Lt. Gov. Sheila Simon
Excuse me if I was thinking of the PPBS performance standards the United States Budget Bureau was trying to impose on Federal agencies when I was a baby Budget Examiner in the Executive Office of the President in 1965 when I listened to Illinois Lt. Governor Shiela Simon at McHenry County College today.
“Performance Program Budgeting System” is what I think it stood for, although some of the more disrespectful call it the “Piss Poor Budgeting System.”
Simon heard presentations from a number of college administrators, plus three students, one who learned how to manage his plant after being put in charge.
“Measuring success is important,” she told those gathered for her McHenry County stop on her community college tour.
The adult, Coy McQueen told an exciting story of how McHenry County College had spurred the McHenry County economy.
Coy McQueen explains how he and his factory have benefited from his education at MCC.
He took some courses in 1972, came back in 2000, got an Associates degree in 2004, another one in 2005, a BS at Columbia in 2005, a Master’s degree in Industrial Management in 2008 and a Master’s degree in Business Administration after that.
All the time he was managing his factory.
In eleven years, the stock value went from $7 a share to $42. Sales grew from $5 to 412 million. Labor was reduced. Some other measure (I assume related to cost) was reduced by 84%.
I’m sitting there thinking. “Wow!”
Anecdotal tales are good, but when measuring the performance of an institution, one needs hard data.
Perhaps the most disturbing was the proportion of students who have to take catch-up courses in English and math.
Look at the chart showing the percentage of students who have to take remedial English and math:
Half of McHenry County College students are not ready for college math. About 10% are not up to speed in English.
MCC Math Instructor Deb Alheit with Trustee Linda Liddell in foreground.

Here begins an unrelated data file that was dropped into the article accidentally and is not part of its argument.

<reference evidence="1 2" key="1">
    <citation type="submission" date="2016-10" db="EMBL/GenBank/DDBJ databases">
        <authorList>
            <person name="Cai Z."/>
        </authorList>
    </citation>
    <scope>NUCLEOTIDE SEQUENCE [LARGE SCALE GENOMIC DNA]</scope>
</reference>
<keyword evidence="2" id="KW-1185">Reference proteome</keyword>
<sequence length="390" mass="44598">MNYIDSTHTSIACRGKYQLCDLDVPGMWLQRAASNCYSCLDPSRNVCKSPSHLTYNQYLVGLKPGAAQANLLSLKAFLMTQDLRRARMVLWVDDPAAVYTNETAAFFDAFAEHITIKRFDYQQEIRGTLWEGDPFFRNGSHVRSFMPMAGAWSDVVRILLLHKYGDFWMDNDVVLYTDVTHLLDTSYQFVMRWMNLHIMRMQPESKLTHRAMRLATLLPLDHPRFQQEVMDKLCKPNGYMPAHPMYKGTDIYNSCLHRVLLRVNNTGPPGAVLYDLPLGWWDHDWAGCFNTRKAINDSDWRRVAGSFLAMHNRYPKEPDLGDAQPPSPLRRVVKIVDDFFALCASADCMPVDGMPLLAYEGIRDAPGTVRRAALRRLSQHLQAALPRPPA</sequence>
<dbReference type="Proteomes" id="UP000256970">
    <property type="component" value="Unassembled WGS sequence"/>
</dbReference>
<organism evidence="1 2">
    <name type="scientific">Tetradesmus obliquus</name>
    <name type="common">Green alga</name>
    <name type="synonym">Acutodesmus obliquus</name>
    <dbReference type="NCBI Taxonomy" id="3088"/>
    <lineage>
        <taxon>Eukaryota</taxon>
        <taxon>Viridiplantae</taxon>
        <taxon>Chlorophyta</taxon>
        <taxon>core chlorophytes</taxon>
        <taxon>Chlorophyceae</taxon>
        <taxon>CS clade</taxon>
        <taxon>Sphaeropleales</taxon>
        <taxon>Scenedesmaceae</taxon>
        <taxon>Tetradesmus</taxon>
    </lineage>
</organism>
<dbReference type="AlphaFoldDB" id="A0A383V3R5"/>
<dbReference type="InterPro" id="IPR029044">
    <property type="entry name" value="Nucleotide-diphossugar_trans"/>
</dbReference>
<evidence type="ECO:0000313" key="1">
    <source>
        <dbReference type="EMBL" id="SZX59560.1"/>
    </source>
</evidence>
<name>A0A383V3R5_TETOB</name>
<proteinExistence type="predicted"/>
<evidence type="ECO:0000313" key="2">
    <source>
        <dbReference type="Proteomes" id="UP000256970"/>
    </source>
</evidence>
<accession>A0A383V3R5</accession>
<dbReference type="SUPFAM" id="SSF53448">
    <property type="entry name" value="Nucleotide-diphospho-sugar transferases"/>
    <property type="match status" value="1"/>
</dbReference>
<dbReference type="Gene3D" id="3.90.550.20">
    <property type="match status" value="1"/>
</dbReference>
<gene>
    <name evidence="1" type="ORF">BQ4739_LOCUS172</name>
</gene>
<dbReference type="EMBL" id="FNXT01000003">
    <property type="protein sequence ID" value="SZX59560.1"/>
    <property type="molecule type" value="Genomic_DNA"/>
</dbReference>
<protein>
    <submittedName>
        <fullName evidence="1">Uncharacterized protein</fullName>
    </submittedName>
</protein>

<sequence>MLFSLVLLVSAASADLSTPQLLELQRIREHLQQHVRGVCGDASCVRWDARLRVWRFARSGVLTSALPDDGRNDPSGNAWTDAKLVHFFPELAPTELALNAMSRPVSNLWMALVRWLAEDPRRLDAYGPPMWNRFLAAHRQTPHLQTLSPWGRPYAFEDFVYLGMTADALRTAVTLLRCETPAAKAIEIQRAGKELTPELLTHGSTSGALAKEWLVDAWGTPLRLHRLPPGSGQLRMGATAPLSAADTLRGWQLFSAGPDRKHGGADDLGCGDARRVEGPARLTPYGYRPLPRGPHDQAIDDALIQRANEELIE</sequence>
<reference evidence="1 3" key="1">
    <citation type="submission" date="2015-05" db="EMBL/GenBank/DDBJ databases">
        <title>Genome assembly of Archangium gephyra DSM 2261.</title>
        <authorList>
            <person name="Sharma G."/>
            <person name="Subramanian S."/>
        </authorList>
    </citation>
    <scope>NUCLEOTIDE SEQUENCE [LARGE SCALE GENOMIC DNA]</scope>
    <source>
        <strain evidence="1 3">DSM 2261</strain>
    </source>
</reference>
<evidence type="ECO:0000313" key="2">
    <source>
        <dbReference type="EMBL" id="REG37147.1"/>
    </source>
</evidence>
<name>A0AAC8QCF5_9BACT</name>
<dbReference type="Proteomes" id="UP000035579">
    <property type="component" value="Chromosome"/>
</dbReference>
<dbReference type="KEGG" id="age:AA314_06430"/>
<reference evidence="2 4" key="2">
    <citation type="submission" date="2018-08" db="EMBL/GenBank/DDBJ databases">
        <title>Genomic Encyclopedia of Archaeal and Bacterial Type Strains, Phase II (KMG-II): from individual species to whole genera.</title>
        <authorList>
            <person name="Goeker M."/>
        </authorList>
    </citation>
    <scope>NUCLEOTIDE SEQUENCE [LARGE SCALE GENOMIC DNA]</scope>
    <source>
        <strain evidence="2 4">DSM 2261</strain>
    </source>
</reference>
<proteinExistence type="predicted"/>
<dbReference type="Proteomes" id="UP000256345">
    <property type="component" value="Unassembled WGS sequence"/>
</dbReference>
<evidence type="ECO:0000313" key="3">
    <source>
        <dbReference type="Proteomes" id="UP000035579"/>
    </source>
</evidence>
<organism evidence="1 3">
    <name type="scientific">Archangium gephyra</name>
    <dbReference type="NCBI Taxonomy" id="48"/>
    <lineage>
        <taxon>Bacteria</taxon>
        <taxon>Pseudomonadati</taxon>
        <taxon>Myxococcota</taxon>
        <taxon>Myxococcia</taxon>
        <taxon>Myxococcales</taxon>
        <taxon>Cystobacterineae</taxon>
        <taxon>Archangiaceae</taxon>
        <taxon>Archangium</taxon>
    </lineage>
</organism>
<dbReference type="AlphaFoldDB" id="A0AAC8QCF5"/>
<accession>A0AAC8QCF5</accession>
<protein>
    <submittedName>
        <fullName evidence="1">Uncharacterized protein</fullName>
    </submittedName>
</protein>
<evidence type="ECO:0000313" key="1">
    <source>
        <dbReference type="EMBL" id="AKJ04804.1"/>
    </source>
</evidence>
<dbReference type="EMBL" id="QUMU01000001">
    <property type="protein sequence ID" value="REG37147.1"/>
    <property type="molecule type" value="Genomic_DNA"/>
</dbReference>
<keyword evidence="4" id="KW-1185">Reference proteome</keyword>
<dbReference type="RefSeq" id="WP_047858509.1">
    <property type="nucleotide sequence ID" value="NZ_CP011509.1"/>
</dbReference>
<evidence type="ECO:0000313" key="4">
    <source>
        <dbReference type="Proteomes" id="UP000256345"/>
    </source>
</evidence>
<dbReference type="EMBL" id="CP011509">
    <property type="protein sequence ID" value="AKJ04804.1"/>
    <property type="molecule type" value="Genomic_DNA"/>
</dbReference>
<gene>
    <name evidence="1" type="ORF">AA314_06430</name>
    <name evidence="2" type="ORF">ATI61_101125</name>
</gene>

Mathematics Instructor Deb Alheit told of the math deficiencies in entering students.
The former high school math teacher said there was a good relationship between high school teachers and the college.
Simon didn’t ask why those needing remedial assistance in math were getting out of high school with a degree, but that was the obvious question.
How can high school boards and administrators live with themselves when their teachers, usually paid significantly more than MCC faculty, don’t get their students up to high school standards in math before graduating?
Can’t wait to get a break down by high school district and share it with you.
Another student obviously not in need of remedial courses was Miguel Solis.
Miguel Solis participated in the McHenry County College Promise program, which resulting in his having his tuition paid by generous contributors.
“I was a Promise Student,” he revealed.
He did so well that he was Speaker at the Spring Convocation and is headed off to Western Illinois University. He specifically said he “got a lot of help from the counseling office.”
Besides the pressure from the Promise Program to keep his grades up, he credited the soccer team.
Another student, Sammi Zelm, told of her having been a “Promise Student” as well.
She talked of seeing “a level of enthusiasm I haven’t seen anywhere else before.”
She took me back to my freshman year at Oberlin College. The biggest difference between Crystal Lake Community High School and college was that my peers really wanted to learn in college. That was not my impression at CHCHS.